Things I Learned in Comics

Long before The Big Bang Theory and the deluge of superhero flicks, long before it was considered cool, I was a nerd. Still am a nerd. A comic shop regular, long box having, homemade X-Men encyclopedia making nerd. I felt a little collective cringe there. It’s okay. I’m more than used to it. As gross as that all may sound I’m raising two more nerds in my image.

*insert evil laughter*

I came about my nerdom through necessity. Where I grew up there was no library to speak of. Also there was no real way to consistently get to a bookstore. Yes, such places exist. What I did have however was a corner store. That corner store had a revolving black rack filled with comics. Costing only a buck and a quarter back then it was right in my eight year old price range. Week after week I’d come in and buy the next issues to come out. Thus my nerdom sprang to life.

Today I get weird stares when I include comic book writers in my list of influential writers, because although nerds are more accepted there’s still a stigma attached to the moniker, and that my skills must be juvenile since all my influences aren’t the greats of literature. Seriously though, comics are just another medium of writing and I’ve learned quite a bit about writing from them. Oh and Stephen King, Laurell K. Hamilton, Jodi Picoult, and Margaret Atwood  have written or are writing comics.

Here are a few things I’ve learned from the comics world:

Don’t make your characters too powerful.

When Superman was first created his only powers were leaping tall buildings, running faster than an old-timey train, and he was bulletproof. That’s it! So where did these other powers that make him near god-like come from? The 1948 serial series where the writers would consistently write themselves into a box. And when that happened *ka-blamo* there was a new power.

We accept these as his powers now, but not without consequence. Nowadays, the character is considered boring by most because there’s almost no chance for him to lose, all because of lazy writing years ago. We want to see ourselves in the hero. The audience wants to feel some connection to the characters, and that can’t happen if there are no stakes involved.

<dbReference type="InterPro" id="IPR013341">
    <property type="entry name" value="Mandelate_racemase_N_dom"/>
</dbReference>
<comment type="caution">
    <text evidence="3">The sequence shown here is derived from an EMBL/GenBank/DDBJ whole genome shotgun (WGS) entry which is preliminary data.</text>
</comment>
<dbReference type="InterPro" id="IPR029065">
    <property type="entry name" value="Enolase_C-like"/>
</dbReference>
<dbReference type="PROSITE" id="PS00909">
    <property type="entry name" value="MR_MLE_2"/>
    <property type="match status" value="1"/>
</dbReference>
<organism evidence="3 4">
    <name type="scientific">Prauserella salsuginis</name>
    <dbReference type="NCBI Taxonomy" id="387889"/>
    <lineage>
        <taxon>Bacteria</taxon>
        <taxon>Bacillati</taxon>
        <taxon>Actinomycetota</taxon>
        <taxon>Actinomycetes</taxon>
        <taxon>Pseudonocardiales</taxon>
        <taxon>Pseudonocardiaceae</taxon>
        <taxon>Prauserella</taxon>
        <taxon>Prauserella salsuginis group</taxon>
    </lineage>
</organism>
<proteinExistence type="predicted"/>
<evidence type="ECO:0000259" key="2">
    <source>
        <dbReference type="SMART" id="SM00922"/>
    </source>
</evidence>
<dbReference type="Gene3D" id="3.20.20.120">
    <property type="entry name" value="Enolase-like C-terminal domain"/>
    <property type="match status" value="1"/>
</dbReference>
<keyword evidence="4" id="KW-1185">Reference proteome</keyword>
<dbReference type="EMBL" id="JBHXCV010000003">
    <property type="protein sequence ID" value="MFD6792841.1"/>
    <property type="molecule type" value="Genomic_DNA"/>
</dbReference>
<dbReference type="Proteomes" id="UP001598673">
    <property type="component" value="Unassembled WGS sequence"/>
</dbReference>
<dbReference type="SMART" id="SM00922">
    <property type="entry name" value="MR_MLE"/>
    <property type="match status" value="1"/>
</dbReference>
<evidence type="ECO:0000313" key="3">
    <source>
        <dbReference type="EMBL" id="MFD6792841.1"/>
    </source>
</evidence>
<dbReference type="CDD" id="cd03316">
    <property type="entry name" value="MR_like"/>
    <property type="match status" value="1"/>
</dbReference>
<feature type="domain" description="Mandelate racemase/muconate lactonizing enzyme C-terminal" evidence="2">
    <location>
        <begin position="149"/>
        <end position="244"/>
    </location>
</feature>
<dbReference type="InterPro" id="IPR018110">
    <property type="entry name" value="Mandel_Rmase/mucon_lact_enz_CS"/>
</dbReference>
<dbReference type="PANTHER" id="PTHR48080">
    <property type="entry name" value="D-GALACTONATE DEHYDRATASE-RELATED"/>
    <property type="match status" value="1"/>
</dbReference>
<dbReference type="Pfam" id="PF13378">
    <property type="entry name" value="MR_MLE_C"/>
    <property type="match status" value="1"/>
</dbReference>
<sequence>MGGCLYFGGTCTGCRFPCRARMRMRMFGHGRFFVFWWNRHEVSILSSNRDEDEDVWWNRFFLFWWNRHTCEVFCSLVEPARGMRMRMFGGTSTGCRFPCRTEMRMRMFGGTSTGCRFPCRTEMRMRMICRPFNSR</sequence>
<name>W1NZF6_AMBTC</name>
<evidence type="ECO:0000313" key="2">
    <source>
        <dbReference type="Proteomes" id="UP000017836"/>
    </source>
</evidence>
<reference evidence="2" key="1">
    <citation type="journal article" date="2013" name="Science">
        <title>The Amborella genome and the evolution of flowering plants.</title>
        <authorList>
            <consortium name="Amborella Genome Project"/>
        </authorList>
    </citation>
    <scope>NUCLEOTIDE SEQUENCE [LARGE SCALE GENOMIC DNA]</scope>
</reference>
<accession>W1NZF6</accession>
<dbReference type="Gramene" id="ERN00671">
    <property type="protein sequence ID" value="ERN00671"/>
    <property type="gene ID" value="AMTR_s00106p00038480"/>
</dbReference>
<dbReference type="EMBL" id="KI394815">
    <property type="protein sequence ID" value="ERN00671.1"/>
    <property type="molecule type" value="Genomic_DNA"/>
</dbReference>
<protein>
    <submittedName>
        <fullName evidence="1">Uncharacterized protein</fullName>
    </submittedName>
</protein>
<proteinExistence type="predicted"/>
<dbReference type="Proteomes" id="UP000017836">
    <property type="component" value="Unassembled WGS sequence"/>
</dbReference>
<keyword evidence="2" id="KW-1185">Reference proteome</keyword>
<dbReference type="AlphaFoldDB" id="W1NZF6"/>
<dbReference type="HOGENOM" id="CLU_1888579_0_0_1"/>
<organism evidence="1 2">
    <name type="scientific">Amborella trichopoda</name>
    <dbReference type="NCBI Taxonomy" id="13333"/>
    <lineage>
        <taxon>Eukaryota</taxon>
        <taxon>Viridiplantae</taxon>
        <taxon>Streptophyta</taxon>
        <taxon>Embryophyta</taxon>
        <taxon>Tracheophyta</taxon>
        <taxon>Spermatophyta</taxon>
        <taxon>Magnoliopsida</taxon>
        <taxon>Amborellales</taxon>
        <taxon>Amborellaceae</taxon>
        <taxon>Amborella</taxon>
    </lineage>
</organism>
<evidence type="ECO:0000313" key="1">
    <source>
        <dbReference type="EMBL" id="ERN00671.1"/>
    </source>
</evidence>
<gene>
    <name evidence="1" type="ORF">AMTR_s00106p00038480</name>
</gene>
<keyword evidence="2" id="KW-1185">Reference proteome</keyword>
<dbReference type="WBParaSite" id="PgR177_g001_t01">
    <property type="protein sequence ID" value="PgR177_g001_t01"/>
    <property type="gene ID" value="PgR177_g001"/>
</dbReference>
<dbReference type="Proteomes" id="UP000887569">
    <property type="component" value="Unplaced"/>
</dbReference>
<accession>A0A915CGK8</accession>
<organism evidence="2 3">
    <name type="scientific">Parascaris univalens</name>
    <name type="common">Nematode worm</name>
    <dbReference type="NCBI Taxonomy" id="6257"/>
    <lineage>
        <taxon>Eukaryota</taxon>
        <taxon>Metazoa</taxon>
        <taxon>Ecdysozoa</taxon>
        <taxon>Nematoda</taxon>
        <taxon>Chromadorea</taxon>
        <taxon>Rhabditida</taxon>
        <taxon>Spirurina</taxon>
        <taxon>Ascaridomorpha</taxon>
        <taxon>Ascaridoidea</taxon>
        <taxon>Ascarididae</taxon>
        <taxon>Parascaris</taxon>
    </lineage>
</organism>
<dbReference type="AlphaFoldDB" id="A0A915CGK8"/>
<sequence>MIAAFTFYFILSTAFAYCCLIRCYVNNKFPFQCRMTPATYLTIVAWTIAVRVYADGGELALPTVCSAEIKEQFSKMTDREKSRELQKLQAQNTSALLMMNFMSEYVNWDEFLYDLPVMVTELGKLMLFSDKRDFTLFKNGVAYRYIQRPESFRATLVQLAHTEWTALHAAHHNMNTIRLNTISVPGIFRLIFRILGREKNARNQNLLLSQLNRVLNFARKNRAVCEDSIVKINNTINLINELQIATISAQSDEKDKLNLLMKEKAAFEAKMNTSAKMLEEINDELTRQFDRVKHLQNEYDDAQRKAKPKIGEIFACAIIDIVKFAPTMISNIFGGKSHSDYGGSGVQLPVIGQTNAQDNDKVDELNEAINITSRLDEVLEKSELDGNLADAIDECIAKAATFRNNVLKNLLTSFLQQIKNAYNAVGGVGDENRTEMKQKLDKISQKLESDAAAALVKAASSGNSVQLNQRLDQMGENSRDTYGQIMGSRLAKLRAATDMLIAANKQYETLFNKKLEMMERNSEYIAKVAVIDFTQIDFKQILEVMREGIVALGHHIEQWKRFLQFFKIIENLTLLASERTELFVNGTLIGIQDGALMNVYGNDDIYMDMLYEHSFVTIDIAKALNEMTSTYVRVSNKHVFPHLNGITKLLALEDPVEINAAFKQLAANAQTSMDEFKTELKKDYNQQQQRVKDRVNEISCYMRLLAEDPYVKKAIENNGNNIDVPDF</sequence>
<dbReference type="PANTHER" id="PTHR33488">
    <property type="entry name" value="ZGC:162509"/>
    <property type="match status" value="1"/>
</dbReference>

Set the rules and stick to them.

Spider-Man in the comics is able to swing from building to building through vials of web fluid he keeps on his person. This is common knowledge. So how weird would it be if a few pages before he runs out of web fluid, yet he still is swinging? Or what if he was on the moon and just started to swing on the surface of the moon? Two problems there: one is he’s human and shouldn’t be able to breathe and two would be there is nothing for him to swing off of! The audience isn’t dumb so keep the rules you set for your universe in check.

Know how to end a chapter.

Practically every issue of a comic is a chapter. Every issue is important. If an issue ends without compelling the reader to come back next month then it fails. The reader won’t get that next issue which means the writer loses readership, which means their job is put on the chopping block.
That’s true for traditional writers as well. If that chapter isn’t compelling, if the characters are just meandering about, what’s making the reader want to push on?

Be weird but believable. 

One of my favorite series at the moment is called Chew. It’s a series that revolves around a USDA agent in a near future where poultry is banned thus making it a hot commodity on the black market. People are making fake versions of chicken or even killing for the real thing. So it’s up to the USDA to handle these cases, led by Tony Chu who is a cibopath, meaning he can get psychic visions of the last moments of whatever he eats. So every once in awhile he may need to nibble on a corpse.

Weird, right? Well it gets weirder. But it all makes sense. At its core the story is a police procedural. Think Law and Order: Human Buffet. No matter how strange things get, the world that this all takes place in is anchored firmly in cop drama and never strays from that. No matter how unique your story is, you have to make sure your story is tethered in reality somewhere.

There’s plenty more I’ve learned from a lifetime of being a nerd, but I’ll stop for now. So be a little strange, be a little nerdy, and always be writing. Until next time have a writeous day!

Matt Williams is an avid reader, a collector of many pens, an ever improving father of two, and an all-around fanboy. When he’s not wrestling with cats or a long commute you can find him hunkered down writing something imaginative. He’s working on publishing his first book Beyond Here, a middle grade story involving a coma and a singing flower with a bent stem sometime in 2016, along with a few projects with his other daughter.